Well before the snow began falling, cutbacks in city and state budgets since the Great Recession had left highway departments scrambling for funds. Despite a brief infusion of funds for "shovel-ready" projects during the Obama administration's first term, budget pressure at all levels of government has forced highway departments to defer maintenance and repair.
But heavy and repeated snowfalls have only stretched those budgets further, according to Frank Moretti, a spokesman for TRIP, a transportation research and lobbying group.
"It's not an option to not remove the snow, but that's money that comes out of their repair budgets," he said. "So there's less money to address what is going to be a worse than normal spring in terms of road damage and potholes."
The highway funding drought, though, began long before this winter's heavy storms set in. For the last two decades, highway spending has badly lagged the increased traffic that has been pounding American pavement into disrepair.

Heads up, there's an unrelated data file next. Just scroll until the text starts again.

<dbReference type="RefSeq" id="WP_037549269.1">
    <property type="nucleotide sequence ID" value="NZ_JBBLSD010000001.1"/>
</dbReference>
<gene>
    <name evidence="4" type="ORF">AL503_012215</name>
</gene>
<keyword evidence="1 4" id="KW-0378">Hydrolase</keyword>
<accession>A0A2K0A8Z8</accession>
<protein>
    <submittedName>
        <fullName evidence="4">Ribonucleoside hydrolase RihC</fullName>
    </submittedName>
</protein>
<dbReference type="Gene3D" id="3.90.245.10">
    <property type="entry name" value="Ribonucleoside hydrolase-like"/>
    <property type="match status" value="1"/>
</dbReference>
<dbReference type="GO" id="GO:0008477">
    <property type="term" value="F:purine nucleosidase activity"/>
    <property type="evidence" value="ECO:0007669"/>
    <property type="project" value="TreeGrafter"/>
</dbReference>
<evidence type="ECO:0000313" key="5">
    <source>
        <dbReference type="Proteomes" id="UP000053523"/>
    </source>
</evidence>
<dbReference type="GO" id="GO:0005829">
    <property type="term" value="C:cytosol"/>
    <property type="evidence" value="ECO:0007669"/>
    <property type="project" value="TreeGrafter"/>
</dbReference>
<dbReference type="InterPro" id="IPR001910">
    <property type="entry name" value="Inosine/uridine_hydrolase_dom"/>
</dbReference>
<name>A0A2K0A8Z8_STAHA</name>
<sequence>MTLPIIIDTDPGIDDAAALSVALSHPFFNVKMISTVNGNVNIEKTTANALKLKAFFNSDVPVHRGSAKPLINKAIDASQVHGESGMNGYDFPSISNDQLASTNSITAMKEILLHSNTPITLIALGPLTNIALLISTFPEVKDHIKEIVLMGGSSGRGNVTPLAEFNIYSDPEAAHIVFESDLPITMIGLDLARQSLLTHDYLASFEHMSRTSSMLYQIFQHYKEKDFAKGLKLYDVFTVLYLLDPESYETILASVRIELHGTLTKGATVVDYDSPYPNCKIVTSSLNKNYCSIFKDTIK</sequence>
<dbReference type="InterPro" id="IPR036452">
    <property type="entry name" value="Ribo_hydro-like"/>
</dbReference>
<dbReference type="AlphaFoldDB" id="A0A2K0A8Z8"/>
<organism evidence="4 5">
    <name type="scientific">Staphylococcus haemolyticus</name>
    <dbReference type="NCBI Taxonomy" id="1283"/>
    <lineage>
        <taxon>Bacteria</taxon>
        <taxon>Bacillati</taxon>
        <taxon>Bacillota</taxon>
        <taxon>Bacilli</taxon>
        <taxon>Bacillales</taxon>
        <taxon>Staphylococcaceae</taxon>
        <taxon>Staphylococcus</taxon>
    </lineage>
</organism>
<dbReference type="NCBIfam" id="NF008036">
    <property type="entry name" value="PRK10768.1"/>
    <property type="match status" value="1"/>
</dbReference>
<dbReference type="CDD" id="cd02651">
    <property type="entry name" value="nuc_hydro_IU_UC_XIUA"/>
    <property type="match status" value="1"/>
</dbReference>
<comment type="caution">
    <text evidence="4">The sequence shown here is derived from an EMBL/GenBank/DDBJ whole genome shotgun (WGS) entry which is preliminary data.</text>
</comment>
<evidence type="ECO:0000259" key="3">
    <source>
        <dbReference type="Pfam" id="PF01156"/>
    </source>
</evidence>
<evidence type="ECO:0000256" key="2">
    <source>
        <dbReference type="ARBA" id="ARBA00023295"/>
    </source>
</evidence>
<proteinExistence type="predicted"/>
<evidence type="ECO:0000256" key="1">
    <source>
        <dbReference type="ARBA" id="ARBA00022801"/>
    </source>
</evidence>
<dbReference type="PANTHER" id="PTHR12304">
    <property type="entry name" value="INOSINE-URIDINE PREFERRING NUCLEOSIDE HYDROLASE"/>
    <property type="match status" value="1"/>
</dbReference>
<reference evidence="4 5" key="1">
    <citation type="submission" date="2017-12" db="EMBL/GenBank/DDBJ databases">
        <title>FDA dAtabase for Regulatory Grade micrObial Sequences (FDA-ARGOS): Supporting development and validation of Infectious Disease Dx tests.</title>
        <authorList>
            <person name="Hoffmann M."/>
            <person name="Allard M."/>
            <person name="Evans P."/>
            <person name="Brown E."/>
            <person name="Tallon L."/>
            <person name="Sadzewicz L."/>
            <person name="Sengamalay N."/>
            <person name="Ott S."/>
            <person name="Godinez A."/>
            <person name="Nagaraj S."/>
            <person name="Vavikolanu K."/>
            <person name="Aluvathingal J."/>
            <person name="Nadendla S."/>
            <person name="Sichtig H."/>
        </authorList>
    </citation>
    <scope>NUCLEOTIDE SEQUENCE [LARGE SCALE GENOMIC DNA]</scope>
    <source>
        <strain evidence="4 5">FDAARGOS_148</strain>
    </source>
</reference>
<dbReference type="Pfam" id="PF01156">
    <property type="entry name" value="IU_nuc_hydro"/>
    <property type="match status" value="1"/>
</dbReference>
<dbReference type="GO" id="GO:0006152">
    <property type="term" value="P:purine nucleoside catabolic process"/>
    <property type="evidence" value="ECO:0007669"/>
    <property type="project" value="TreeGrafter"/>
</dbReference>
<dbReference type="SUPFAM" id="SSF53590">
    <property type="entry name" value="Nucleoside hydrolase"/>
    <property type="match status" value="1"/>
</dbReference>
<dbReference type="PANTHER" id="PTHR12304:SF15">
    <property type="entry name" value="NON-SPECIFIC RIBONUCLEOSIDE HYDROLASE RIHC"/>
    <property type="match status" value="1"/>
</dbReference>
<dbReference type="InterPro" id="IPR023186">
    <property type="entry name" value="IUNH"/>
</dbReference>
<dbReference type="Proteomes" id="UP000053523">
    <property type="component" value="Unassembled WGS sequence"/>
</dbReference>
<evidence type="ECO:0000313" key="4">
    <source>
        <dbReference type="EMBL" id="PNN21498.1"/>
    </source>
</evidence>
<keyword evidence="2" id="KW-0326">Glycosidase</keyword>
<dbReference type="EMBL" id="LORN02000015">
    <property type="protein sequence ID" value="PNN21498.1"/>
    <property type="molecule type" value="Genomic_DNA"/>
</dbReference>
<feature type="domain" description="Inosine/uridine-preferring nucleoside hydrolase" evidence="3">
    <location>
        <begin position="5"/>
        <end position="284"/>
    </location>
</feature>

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Since 1990, overall U.S. highway traffic is up by more than a third; commercial truck traffic, which adds the most stress, is up by a half. Between now and 2030, overall traffic will expand another 25 percent and heavy truck traffic by two-thirds, according to TRIP.
But spending levels aren't even keeping up with what's needed to maintain the existing road network, let alone expand capacity. Excluding bridge repair, total spending on roads at all levels of government is running at about $37 billion a year—roughly 18 percent less than is needed just to keep roadways in their current condition, according to U.S. Department of Transportation estimates. Improving those conditions would cost another $70 billion a year, the DOT estimates.